Treat networking as an adventure and you may find that it is more pleasant than you might think. While you should not steer the conversation towards yourself, be ready with a synopsis of what you have to offer if asked. Don’t stress about having to talk to everyone – forming a closer connection to a few people can be as beneficial as talking to many. If you do want to talk to others, however, don’t be afraid to leave one person to talk to another. As long as you give a reason for doing so, and don’t leave the person on their own, that’s fine.

4. Prepare Your First Impression for Interviews

When preparing for an interview, it’s important to think about what impression you would like to make. Your first impression is perhaps more important than you might think! Even if the rest of the interview goes well, the first impression tends to dominate the interviewer’s overall impression of you (primacy bias). In fact, they will set about gathering information to confirm their initial assessment of you (confirmation bias).

Some of these biases can be harnessed for good, however: if you are able to match their behaviour – or, better still, pick up on something which you both have in common, you will make a better connection with the interviewer (affinity bias)! Give consideration to: your entrance and exit, what you wear, your deportment and volume, and pace of your speech. Turning up late to an interview should be avoided at all costs (an example of the primacy bias working against you).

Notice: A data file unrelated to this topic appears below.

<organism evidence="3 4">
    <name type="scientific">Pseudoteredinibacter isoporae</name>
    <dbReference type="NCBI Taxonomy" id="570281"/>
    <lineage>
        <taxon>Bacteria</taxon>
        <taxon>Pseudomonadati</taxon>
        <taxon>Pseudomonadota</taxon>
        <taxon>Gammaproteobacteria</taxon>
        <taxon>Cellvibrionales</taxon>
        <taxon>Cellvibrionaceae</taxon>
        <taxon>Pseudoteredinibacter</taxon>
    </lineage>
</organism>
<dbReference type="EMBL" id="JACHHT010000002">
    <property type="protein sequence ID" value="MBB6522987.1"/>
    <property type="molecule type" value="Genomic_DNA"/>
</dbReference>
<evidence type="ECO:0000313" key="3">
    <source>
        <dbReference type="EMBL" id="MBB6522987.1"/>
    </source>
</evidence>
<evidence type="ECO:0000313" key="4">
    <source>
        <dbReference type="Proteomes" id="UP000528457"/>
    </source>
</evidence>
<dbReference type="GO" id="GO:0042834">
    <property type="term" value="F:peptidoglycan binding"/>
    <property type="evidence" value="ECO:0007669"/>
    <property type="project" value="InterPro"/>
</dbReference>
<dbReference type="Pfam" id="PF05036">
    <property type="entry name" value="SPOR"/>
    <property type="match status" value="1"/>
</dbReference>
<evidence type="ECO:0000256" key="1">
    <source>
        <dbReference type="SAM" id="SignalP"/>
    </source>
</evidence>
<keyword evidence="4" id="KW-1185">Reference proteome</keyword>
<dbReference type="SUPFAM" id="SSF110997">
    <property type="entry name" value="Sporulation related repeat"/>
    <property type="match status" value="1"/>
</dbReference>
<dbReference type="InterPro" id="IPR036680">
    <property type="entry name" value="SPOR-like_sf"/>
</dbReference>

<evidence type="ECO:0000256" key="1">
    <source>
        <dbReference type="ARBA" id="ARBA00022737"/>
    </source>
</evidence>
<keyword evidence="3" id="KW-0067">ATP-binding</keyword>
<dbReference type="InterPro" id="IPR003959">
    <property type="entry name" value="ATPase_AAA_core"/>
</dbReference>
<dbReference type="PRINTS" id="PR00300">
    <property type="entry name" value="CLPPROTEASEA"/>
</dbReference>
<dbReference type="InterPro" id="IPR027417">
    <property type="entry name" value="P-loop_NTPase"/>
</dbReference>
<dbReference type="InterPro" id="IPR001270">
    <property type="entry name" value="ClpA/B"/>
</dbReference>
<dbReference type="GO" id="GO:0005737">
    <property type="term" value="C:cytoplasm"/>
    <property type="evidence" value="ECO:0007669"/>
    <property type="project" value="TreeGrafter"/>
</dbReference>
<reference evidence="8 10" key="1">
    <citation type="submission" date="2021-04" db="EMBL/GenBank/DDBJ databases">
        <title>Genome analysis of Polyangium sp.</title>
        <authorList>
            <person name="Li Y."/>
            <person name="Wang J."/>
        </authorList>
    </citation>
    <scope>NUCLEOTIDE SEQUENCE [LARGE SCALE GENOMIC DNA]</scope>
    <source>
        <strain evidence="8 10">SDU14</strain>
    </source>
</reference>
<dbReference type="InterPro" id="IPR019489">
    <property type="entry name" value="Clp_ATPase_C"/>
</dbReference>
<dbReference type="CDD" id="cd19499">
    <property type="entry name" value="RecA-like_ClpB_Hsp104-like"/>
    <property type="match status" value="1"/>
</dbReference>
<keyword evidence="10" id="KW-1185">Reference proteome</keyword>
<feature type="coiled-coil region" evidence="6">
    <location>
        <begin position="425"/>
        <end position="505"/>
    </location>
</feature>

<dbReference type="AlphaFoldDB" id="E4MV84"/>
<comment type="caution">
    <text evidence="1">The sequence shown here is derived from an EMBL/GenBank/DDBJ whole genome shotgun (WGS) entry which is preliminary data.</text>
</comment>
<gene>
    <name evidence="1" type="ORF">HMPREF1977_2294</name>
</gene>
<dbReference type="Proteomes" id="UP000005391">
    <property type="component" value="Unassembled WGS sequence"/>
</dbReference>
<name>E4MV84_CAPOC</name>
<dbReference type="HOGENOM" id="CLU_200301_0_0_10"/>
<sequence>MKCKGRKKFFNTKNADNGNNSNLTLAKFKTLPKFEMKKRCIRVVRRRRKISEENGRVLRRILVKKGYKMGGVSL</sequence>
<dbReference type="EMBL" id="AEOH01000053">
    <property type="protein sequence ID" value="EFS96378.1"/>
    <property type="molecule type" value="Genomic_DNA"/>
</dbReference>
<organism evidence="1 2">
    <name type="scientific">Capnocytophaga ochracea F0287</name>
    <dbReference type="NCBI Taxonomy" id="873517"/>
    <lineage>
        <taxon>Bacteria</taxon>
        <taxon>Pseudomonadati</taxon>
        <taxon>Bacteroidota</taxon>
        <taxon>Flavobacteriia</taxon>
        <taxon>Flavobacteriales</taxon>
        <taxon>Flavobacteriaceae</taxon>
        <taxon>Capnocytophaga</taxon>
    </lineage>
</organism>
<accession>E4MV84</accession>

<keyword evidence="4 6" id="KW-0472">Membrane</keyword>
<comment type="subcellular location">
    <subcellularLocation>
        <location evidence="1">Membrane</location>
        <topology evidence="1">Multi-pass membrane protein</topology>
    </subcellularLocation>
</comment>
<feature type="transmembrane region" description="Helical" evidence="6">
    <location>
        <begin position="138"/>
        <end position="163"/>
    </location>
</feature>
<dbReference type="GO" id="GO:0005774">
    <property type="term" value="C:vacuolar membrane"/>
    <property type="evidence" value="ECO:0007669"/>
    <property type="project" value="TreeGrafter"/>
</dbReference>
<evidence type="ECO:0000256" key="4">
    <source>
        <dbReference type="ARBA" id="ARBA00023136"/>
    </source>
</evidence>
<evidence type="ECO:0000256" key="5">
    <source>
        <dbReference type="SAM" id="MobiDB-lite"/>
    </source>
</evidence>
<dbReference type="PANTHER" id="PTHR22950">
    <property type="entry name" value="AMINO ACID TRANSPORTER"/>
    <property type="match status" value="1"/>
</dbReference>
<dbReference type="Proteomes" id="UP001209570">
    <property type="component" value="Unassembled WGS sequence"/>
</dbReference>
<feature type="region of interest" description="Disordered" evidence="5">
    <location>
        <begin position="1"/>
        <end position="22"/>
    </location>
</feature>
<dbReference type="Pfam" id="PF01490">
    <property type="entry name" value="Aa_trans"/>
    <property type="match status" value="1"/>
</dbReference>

5. Practice Your Success Stories

It’s also important to find out as much as you can about the interviewer, and to have a clear understanding of the job description. Think about what competencies the interviewer may be looking for. The work experience listed on your CV should help here.

Be ready to give “STAR stories”: examples of Situations you were involved in where you were given a Task that led to an Action you took, and the consequent Result. Prepare answers for likely questions that may arise. Ensure that you have a good organisational understanding of the company at which you are interviewing. Finally, take a moment to check the news on the morning of your interview, to show that you’re up to date with current affairs. 

A well-prepared CV, a good LinkedIn presence, and good networking skills put to regular use will, sooner or later, lead to an interview. Thorough pre-interview research and preparation will help turn that interview into a job offer.

You may think it’s much more complex than that, as I know I did before I attended the CMS programme. The preparation process helped me identify my skill set, which built up my self-esteem, which in turn built up my self-confidence. Hopefully, it will do the same for you.

The Legal Update

LinkedIn is by far the most popular social network amongst lawyers, so how you can ensure your profile stands out from the crowd and you get the most from your presence on the site?